I fall asleep in front of the living room TV around twelve, and wake up around two or three. Wide awake, I make the habitual mistake of booting my computer. I check my e-mail, look for messages on Facebook, watch comic routines on YouTube. I fall back to sleep with my laptop at my side as I lay in bed, and I feel a bit of shame when I wake up with a dark screen beside my pillow, the battery sapped. And I wonder what played on and on while I drifted off and dreamt odd dreams.
I usually wake up between 7:30 and 8, eventually stumble to the kitchen, search for a semblance of life at the bottom of a coffee cup as I share breakfast with Judy. The day doesn’t truly begin until sometime after nine when my grogginess finally evaporates like fog in bright sunshine.
Last night I retreated to my room at quarter to twelve after listening to Stephen Colbert’s monologue, and discovered a dog under my cover sheet when I sat on the bed to take off my pants. Sedgewick had sneaked away early and found shelter for the night. Shakespeare followed me from the living room, jumped onto the bed and settled on the lower left. I turned off the light and lay on a two foot wide strip of mattress with Sedgewick folded against my spine. Shakespeare eventually lodged in the crook of my knees, which made rolling over difficult.
At four in the morning my neighbor, Joe, had his latest blow out with a roommate. (These quarterly festivities are held, inevitably, in the carport fifteen feet away from my window.) Roommate accused Joe of damaging his truck. Joe protested his innocence. Roommate said, “I thought we was brothers. But now you’re lying to me. You’re gonna pay for my truck!” Threats and accusations followed, a heavy motor rumbled to life, and roommate drove away. He returned a few minutes later, however, and the argument resumed at higher decibels. No one mentioned a gun or threatened to use one, and I didn’t hear punches landing. I decided to let it go. I only call the cops now when a threat of death and permanent damage seem imminent.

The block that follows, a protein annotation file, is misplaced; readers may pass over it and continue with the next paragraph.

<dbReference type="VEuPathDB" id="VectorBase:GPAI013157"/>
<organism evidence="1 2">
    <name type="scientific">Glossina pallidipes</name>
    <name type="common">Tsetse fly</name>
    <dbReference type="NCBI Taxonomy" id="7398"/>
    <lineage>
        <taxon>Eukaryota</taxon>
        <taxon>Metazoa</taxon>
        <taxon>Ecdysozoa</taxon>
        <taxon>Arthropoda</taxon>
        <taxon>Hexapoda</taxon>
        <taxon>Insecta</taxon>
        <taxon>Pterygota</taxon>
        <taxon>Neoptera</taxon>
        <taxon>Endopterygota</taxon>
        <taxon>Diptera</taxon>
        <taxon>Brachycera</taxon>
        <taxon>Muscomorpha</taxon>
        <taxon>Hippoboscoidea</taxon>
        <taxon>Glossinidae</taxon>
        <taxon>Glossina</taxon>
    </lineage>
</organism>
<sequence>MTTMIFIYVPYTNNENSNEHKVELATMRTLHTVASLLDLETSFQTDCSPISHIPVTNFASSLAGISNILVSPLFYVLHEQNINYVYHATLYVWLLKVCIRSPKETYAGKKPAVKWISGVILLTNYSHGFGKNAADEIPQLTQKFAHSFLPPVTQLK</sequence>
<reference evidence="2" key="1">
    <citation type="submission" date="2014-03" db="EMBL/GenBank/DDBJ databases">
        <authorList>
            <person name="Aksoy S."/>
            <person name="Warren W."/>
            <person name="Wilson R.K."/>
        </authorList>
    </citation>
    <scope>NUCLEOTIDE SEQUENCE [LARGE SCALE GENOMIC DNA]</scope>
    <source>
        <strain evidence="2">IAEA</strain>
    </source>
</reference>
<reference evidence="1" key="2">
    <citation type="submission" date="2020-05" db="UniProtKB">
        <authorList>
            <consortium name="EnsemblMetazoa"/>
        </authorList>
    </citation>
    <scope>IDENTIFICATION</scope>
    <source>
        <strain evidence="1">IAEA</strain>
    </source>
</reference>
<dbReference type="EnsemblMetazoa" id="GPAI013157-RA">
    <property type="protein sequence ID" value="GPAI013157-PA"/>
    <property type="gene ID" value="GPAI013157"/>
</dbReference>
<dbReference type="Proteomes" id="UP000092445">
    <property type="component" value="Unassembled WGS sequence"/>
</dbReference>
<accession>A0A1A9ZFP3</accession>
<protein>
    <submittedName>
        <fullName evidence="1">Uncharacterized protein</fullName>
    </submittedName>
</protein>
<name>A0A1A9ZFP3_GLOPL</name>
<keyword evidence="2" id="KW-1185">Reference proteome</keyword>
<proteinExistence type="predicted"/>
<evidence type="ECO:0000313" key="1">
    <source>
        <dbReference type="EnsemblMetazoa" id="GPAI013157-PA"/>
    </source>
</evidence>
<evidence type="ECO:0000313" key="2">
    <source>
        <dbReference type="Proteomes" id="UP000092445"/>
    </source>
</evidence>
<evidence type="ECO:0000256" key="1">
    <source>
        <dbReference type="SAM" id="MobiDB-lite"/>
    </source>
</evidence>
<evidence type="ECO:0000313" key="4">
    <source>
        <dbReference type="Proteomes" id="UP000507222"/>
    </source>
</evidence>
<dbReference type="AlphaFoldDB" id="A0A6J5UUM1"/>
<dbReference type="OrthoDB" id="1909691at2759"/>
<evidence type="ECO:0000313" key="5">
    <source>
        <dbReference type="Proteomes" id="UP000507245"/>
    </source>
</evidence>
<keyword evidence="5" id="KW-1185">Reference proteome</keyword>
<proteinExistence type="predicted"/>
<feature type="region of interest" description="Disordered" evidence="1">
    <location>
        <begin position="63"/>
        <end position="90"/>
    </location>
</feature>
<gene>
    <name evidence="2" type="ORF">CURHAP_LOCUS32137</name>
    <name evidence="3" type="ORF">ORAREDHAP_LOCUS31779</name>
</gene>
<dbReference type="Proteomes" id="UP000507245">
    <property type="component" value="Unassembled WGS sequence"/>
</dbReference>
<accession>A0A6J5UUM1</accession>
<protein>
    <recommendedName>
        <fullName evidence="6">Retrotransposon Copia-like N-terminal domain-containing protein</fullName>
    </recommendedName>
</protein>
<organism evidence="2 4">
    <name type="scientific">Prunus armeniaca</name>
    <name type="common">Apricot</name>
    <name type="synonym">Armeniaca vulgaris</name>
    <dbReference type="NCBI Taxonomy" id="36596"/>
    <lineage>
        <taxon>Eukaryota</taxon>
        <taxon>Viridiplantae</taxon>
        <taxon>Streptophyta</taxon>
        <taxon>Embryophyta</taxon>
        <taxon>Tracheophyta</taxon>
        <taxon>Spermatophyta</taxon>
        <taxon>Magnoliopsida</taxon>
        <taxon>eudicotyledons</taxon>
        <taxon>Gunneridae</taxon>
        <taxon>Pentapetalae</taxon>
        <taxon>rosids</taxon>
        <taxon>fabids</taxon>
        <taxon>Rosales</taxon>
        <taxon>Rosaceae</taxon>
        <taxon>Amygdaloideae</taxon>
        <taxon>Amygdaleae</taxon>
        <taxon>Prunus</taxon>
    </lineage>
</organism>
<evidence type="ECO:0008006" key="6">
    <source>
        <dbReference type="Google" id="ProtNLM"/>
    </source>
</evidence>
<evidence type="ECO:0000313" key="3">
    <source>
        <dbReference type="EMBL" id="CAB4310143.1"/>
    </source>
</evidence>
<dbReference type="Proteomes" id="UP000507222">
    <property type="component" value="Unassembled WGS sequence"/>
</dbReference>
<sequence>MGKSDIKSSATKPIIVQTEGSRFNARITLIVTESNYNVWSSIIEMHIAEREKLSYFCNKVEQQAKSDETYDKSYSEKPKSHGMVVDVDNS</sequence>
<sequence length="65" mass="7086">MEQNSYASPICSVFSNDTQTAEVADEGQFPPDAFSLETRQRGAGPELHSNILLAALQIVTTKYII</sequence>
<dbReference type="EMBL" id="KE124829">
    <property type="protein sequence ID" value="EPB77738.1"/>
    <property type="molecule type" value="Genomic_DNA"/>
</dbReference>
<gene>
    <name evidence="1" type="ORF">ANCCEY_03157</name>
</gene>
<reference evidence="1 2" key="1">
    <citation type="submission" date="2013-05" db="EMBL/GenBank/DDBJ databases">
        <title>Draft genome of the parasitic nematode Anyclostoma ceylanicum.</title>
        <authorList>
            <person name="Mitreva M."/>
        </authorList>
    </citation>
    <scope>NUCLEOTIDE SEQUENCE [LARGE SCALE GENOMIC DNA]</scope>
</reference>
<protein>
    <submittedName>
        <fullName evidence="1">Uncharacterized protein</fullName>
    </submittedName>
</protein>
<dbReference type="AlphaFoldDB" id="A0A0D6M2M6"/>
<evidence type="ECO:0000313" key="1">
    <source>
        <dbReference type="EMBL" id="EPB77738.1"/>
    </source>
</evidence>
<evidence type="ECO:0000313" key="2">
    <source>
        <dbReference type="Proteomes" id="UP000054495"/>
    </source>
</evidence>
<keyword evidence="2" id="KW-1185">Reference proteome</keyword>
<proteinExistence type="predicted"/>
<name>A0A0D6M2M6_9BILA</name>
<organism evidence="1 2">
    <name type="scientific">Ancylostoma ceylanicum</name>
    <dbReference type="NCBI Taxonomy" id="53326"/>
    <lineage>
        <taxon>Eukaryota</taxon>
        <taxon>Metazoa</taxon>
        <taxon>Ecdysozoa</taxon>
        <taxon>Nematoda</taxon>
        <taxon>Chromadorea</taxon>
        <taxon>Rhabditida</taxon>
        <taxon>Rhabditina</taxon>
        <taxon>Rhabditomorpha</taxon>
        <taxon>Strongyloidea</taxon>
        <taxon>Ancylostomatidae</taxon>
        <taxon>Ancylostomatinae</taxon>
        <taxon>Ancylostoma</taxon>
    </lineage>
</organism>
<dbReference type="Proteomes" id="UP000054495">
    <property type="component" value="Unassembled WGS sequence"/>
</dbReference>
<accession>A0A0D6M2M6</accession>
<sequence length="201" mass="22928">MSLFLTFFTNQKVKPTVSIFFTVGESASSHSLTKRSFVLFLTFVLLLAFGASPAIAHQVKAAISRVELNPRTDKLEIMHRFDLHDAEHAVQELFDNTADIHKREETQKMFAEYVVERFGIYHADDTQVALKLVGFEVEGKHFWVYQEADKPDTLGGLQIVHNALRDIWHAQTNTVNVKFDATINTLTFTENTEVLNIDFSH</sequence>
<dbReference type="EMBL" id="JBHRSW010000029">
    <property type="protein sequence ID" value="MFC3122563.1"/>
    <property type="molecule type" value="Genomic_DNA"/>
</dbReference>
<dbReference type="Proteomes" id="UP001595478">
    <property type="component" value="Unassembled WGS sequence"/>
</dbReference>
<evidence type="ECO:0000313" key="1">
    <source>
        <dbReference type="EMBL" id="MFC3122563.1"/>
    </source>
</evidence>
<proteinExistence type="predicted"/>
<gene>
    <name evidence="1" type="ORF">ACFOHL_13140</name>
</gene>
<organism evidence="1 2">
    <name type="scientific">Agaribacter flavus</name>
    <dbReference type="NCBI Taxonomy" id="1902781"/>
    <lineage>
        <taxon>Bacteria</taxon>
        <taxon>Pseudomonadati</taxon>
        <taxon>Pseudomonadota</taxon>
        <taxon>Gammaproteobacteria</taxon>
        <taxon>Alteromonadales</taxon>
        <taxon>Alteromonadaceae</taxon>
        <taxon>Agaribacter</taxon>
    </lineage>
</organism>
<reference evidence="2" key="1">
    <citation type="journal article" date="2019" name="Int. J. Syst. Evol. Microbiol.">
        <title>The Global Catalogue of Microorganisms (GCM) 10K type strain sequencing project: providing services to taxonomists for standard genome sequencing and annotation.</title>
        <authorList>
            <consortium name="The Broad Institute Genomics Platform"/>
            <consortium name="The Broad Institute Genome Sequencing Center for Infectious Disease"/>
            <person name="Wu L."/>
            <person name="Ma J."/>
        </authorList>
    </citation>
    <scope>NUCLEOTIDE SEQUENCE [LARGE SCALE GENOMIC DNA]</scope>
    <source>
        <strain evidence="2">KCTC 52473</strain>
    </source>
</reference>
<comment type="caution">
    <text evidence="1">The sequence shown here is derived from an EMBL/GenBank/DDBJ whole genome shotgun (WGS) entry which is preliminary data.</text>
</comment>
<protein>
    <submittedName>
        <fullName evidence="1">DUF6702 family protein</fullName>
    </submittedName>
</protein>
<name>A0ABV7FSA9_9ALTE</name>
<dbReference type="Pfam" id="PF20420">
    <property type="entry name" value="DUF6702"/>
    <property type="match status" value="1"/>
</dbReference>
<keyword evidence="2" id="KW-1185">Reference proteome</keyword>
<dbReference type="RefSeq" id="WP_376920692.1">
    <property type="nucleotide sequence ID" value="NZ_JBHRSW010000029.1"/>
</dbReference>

Sedgewick stirred at seven and woke me up. I heard Judy open her door and walk into the hall. The dogs stayed put, however, and didn’t chase her to the bathroom. I took a blanket and threw it over their heads to tease them, but they accepted the covering as a gift, settled beneath and fell back to sleep. I woke them up when I finished morning ablutions, and led them to the back door. I yawned and batted away mosquitos as the two sniffed, peed, and convened over signs of cat, armadillo, and raccoon incursions. The clouds hung low and gray, and we didn’t linger long.
I made scrambled eggs for Judy and me, and let Sedgewick mooch a thin shaving of cheese. We had a good conversation, I washed dishes, and then I took the two dogs for a long walk. I deposited their droppings under the Cassia bush in the front yard, washed my hands and retreated to my studio. I listened to a chapter of “A Gentleman In Moscow” as I worked on a painting entitled, “Dog Days”.
At 10:30 I browned some chicken in a pan and began to prepare lunch. We ate at 11:30, and the morning ended.